Diurnal cycles in snow-fed streams provide a useful technique for measuring the time it takes water to travel from the top of the snowpack, where snowmelt typically peaks in the afternoon, to the river gauge, where the daily maximum flows may arrive many hours later. Hourly stage measurements in nested subbasins (6-775 km2) of the Tuolumne River in Yosemite National Park illustrate travel time delays at different basin scales during the spring 2002 and 2003 melt seasons. Travel times increase with longer percolation times through deeper snowpacks, increase with longer travel times over land and along longer stream channels, and increase with slower in-stream flow velocities. In basins smaller than 30 km2, travel times through the snowpack dominate streamflow timing. In particular, daily peak flows shift to earlier in the day as snowpacks thin and mean discharges increase. In basins larger than 200 km2, snowpack heterogeneity causes the hour of peak flow to be highly consistent, with little or no variation as the snowpack thins. Basins with areas in between 30 and 200 km2 exhibit different sequences of diurnal streamflow timing in different years, sometimes acting like small basins and other times like large basins. From the start of the melt season until the day of peak snowmelt discharge, increasing travel distances in channels as the snow line retreats to higher elevations do not cause long enough travel delays to offset the observed decrease in mean travel times through the snowpack. A model that couples porous medium flow through thinning snowpacks with free surface flow in stream channels can reproduce the observed patterns, provided that the model incorporates snowpack heterogeneity. Copyright 2005 by the American Geophysical Union.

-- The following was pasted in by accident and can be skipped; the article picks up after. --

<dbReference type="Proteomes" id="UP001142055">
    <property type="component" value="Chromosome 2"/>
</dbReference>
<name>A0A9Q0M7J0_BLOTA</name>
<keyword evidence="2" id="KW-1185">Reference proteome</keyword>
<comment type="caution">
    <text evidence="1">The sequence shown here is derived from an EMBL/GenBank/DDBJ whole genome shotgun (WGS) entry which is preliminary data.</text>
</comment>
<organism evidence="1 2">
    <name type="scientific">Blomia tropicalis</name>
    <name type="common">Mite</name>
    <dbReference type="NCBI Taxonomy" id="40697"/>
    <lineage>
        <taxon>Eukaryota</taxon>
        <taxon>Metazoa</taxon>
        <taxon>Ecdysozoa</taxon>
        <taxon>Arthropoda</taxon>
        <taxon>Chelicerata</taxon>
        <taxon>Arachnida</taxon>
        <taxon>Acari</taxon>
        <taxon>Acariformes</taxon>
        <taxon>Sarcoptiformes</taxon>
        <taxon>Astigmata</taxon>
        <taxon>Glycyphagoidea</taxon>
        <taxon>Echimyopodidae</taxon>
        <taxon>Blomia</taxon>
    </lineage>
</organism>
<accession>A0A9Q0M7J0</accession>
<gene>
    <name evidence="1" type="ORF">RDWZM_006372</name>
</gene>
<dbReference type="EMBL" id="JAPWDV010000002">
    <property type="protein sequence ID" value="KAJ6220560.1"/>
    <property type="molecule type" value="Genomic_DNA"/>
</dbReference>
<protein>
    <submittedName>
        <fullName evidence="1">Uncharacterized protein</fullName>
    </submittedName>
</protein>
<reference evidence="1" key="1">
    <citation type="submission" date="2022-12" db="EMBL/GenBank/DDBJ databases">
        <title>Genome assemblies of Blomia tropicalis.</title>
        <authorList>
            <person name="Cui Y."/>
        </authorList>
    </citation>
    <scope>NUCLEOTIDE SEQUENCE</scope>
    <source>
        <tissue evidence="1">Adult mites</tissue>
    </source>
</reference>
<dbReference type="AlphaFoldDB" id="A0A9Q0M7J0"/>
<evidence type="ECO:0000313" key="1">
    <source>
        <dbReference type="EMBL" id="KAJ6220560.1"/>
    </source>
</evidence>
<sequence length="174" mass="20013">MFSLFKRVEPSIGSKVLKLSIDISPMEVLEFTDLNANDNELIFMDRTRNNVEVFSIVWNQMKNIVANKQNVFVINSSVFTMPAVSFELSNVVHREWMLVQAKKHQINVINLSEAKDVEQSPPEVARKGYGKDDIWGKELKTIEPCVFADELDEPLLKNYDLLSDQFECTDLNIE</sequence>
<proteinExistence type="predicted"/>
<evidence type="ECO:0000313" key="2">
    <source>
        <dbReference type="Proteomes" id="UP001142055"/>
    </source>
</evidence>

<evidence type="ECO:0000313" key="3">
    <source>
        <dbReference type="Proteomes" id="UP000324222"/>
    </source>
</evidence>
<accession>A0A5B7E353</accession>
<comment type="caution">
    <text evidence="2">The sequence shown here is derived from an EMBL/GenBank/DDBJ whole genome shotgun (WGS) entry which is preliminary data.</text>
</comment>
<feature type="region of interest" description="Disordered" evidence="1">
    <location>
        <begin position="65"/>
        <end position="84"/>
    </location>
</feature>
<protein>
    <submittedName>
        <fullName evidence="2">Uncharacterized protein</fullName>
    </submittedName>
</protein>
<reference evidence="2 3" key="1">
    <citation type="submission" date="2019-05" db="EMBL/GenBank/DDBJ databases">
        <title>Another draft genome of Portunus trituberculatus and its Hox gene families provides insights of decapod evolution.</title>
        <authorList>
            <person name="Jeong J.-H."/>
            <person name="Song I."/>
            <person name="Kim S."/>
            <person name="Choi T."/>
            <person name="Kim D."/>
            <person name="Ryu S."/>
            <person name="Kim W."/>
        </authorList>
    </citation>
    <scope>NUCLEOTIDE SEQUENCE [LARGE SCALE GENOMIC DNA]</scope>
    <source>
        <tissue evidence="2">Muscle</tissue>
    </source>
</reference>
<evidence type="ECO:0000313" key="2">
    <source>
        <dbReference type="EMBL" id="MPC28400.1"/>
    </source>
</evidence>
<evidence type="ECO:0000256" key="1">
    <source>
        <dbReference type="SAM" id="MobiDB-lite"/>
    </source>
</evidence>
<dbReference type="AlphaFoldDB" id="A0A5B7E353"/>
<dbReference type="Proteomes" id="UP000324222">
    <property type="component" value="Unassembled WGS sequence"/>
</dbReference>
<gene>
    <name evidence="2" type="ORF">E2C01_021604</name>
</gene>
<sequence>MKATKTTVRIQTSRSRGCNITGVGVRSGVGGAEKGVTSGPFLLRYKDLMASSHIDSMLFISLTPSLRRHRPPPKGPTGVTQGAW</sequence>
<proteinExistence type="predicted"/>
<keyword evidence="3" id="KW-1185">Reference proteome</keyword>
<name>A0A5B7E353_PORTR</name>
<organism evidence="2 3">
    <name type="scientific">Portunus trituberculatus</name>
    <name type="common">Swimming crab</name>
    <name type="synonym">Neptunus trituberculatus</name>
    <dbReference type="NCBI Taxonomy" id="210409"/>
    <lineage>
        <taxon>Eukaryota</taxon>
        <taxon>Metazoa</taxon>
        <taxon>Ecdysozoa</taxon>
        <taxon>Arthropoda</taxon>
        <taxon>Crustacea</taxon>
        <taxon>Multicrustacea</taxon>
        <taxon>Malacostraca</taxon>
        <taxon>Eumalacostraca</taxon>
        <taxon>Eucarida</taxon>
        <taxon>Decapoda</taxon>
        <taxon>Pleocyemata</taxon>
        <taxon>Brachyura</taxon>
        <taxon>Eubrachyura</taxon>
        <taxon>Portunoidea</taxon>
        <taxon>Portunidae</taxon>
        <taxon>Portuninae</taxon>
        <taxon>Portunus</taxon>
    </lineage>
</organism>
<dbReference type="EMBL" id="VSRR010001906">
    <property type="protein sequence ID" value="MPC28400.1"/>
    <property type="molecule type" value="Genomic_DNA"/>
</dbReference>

Additional publication details
Snow-fed streamflow timing at different basin scales: Case study of the Tuolumne River above Hetch Hetchy, Yosemite, California